Ultra-processed food linked to higher risk of inflammatory bowel disease

Researcher call for further studies to identify contributory factors in processed foods that might account for these associations.

Like Comment

A higher intake of ultra-processed food is associated with higher risk of inflammatory bowel disease (IBD), finds a study* published by The BMJ today.

Ultra-processed foods include packaged baked goods and snacks, fizzy drinks, sugary cereals, ready meals containing food additives, and reconstituted meat and fish products often containing high levels of added sugar, fat and salt, but lacking in vitamins and fibre.

Inflammatory bowel disease (IBD) is more common in industrialised nations and it is thought that dietary factors might play a role, but data linking ultra-processed food  intake with IBD are limited.

To explore this further, an international team of researchers drew on detailed dietary information from 116,087 adults aged 35-70 years living in 21 low, middle, and high income countries who were taking part in the Prospective Urban Rural Epidemiology (PURE) study.


You may also be interested in

CPD case-based quiz: Inflammatory or irritable bowel disease?
A 19-year-old student presents with a 3-month history of abdominal pains associated with more frequent, loose stools. What's the diagnosis? >>Take the quiz

Not an OnMedica member yet?
Join today to access the quiz

Membership is worth £180/year, but free for UK physicians.



PURE is examining the impact of societal influences on chronic diseases in different countries around the world.

Participants were enrolled in the study between 2003 and 2016 and were assessed at least every three years. Over an average follow-up of 9.7 years, new diagnoses of IBD, including Crohn’s disease or ulcerative colitis, were recorded.
During this time, 467 participants developed IBD (90 with Crohn’s disease and 377 with ulcerative colitis).

After taking account of other potentially influential factors, the researchers found that higher intake of ultra-processed food was associated with a higher risk of IBD.

For example, compared with less than one serving of ultra-processed food per day, they found an 82% increased risk of IBD among those who consumed five or more servings per day, and a 67% increased risk for 1-4 servings per day.
Different subgroups of ultra-processed food, including soft drinks, refined sweetened foods, salty snacks, and processed meat, each were associated with higher risks of IBD.

In contrast, intakes of white meat, red meat, dairy, starch, and fruit, vegetables, and legumes (such as peas, beans and lentils) were not associated with IBD.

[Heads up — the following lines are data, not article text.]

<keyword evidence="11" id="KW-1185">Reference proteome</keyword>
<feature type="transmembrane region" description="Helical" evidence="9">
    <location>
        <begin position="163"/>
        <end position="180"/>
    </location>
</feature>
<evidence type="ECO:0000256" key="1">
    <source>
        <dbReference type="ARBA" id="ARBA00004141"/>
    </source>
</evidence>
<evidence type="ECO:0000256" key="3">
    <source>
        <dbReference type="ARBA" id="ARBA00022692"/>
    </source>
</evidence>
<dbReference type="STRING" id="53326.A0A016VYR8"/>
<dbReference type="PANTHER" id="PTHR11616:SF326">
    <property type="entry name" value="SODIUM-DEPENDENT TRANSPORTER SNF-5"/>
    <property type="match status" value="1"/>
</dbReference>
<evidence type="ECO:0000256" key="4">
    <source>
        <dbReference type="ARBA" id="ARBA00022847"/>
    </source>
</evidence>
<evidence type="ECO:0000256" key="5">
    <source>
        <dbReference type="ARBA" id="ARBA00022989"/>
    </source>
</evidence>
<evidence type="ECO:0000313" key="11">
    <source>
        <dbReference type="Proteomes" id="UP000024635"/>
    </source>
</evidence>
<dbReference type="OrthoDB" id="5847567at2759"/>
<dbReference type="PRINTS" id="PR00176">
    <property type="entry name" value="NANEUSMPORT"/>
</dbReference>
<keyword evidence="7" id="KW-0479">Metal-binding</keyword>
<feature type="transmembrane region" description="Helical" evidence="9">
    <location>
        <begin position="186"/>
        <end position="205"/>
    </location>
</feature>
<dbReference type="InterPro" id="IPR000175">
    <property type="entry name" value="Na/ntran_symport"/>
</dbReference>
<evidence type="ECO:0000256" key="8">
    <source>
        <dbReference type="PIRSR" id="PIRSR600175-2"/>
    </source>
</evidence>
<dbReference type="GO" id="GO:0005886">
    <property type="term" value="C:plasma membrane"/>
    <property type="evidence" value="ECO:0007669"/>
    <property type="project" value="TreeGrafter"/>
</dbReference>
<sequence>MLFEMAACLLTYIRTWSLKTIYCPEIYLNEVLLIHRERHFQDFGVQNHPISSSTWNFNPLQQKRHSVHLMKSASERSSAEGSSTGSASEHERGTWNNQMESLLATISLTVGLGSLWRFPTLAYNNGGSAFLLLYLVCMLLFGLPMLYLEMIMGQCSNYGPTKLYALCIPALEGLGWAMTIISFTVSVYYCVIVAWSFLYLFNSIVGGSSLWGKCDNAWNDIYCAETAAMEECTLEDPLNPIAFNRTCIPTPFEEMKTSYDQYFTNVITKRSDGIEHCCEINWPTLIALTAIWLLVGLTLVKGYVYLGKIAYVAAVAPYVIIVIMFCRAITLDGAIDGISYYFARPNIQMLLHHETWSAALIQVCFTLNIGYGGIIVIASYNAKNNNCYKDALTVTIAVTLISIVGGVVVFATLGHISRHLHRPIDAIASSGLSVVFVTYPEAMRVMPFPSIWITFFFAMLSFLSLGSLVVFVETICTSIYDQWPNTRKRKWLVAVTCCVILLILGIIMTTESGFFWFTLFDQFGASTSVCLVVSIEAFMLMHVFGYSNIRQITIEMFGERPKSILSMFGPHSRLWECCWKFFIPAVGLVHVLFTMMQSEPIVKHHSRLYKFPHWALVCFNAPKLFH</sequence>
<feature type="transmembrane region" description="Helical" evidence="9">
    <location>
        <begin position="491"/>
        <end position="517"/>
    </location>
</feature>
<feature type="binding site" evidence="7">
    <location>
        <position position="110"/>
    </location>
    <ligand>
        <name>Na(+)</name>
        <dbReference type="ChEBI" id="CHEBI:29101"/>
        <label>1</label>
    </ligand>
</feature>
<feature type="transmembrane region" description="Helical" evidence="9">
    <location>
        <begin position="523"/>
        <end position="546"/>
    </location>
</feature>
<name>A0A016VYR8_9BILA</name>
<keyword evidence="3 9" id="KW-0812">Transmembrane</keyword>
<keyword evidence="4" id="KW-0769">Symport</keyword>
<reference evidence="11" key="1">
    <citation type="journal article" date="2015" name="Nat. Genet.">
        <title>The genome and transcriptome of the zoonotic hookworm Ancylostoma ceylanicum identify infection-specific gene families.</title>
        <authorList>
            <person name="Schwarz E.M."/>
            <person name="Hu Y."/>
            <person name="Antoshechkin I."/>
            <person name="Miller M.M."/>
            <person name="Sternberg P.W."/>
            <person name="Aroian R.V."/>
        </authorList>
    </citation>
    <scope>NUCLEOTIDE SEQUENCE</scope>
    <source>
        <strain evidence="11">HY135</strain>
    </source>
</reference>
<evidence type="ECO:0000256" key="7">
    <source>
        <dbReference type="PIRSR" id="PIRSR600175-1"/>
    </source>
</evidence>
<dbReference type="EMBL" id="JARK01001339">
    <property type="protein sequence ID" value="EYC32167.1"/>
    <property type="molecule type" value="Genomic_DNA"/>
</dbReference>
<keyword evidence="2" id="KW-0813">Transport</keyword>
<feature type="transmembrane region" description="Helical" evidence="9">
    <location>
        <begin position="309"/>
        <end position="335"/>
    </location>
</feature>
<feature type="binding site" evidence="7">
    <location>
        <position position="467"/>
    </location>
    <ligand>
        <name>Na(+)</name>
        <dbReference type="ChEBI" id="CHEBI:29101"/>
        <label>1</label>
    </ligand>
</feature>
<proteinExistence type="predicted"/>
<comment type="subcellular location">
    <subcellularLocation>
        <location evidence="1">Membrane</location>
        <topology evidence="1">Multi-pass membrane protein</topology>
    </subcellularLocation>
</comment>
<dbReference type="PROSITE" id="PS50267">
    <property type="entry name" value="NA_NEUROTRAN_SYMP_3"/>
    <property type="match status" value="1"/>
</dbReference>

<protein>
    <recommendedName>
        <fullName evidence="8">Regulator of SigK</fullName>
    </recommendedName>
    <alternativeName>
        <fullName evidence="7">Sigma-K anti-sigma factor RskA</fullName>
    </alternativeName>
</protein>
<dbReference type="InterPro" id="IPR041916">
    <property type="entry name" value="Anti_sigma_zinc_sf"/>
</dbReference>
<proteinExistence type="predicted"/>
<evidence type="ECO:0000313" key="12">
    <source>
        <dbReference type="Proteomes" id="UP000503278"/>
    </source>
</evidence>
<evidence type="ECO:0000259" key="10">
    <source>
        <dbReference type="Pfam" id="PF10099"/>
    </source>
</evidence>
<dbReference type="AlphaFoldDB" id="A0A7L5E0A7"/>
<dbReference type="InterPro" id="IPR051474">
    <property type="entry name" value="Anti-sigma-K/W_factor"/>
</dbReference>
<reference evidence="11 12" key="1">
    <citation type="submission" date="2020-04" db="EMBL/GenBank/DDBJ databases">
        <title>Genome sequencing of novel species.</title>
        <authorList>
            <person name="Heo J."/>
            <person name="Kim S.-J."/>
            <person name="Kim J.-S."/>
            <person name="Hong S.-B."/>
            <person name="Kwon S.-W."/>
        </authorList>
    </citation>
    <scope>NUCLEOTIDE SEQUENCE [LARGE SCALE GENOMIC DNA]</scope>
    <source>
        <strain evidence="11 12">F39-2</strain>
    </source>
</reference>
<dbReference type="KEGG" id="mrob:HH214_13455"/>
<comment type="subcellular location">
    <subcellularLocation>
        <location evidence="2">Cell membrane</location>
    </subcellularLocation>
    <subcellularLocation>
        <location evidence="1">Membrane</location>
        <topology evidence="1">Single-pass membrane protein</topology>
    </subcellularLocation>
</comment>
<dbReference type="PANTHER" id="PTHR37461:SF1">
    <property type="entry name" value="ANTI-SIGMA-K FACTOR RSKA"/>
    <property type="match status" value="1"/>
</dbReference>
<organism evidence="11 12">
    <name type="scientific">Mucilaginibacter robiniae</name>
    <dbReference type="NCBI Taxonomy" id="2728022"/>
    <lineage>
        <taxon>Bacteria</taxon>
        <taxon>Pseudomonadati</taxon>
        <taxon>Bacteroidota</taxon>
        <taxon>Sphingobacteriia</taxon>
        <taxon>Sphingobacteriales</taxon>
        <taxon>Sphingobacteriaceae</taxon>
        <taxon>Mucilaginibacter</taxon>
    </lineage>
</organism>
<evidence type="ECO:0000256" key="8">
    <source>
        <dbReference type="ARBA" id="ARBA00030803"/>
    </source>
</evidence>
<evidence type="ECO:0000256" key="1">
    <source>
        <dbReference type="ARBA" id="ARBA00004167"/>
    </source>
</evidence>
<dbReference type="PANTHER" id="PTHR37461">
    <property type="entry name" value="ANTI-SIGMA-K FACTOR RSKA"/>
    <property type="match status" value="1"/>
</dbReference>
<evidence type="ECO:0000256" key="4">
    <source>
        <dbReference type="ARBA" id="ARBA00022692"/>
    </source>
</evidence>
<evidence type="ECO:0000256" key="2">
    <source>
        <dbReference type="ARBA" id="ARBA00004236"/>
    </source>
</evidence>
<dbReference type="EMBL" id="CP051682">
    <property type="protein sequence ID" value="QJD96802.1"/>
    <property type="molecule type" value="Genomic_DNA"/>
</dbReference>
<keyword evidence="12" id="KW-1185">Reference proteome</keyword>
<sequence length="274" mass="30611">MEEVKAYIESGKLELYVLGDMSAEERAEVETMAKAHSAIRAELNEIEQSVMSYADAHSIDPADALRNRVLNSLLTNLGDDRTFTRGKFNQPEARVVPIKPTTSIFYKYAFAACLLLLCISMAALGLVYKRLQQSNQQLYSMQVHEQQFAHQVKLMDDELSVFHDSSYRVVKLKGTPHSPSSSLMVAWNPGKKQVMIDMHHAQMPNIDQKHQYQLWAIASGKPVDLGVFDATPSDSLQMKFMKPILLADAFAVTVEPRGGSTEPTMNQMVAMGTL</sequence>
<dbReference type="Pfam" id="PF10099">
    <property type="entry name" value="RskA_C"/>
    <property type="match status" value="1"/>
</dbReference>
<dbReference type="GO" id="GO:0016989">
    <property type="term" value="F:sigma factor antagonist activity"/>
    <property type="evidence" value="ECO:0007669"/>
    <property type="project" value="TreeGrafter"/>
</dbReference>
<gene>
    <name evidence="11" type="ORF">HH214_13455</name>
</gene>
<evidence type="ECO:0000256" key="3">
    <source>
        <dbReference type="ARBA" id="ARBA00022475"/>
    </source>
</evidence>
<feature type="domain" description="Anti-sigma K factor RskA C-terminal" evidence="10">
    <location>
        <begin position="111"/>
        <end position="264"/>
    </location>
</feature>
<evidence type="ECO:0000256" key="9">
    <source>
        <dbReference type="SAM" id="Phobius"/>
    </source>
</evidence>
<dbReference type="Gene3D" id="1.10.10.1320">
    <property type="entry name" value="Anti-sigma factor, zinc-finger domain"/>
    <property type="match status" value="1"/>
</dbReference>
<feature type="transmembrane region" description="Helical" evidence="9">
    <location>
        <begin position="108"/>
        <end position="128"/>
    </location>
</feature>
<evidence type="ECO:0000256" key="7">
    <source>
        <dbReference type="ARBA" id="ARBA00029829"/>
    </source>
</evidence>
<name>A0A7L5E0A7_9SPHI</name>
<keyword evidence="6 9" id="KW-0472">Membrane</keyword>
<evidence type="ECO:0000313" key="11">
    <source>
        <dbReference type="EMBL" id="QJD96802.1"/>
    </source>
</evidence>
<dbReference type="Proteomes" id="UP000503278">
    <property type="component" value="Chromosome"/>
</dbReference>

Results were consistent for Crohn’s disease and ulcerative colitis, and were similar after further analysis to test the risk of developing IBD based on age and region, suggesting that the findings are robust.

This is an observational study so can’t establish causality. What’s more, results relied on self-reported diagnoses and did not account for dietary changes over time. And the researchers cannot rule out the possibility that other unmeasured (confounding) factors may have affected their results.

Nevertheless, they say their findings “support the hypothesis that intake of ultra-processed foods could be an environmental factor that increases the risk of IBD.”

As white meat, unprocessed red meat, dairy, starch, and fruit, vegetables, and legumes were not found to be associated with development of IBD, this study suggests that it might not be the food itself that confers this risk but rather the way the food is processed or ultra-processed, they explain.

“Further studies are needed to identify specific potential contributory factors among processed foods that might be responsible for the observed associations in our study,” they conclude.


* Narula N, et al. Association of ultra-processed food intake with risk of inflammatory bowel disease: prospective cohort study. BMJ 2021;374:n1554


You may also be interested in

Course: IBS: diagnosis and management essentials

Keep up to date with best practice with this practical review of Irritable Bowel Syndrome (IBS) diagnosis and management. This course, worth 1 CME credit, contains easy-to-digest articles, a 1-page summary based on NICE guidance, quizzes and a case scenario to support you in providing the best care for your patients.

>> Take the course

Go at your own pace and download your certificate on completion

Join OnMedica to access more CPD resources

Membership is worth £180/year, but free for UK physicians.
Access the latest news, clinical updates, bitesize CME resources, and more by joining today.

OnMedica

Editorial team, Wilmington Healthcare

OnMedica provides high-quality, easy to digest content and CPD for UK-based GPs and clinicians. Our team of expert editors and clinicians develops content across a wide range of topics in a variety of formats—expert articles, bitesize news and quizzes, courses, videos, and more. You can explore OnMedica via the homepage, drop down menu or by typing your topic of choice in the search bar. Why not find out how OnMedica can help you to keep up to date quickly and easily?
4655 Contributions
0 Followers
2 Following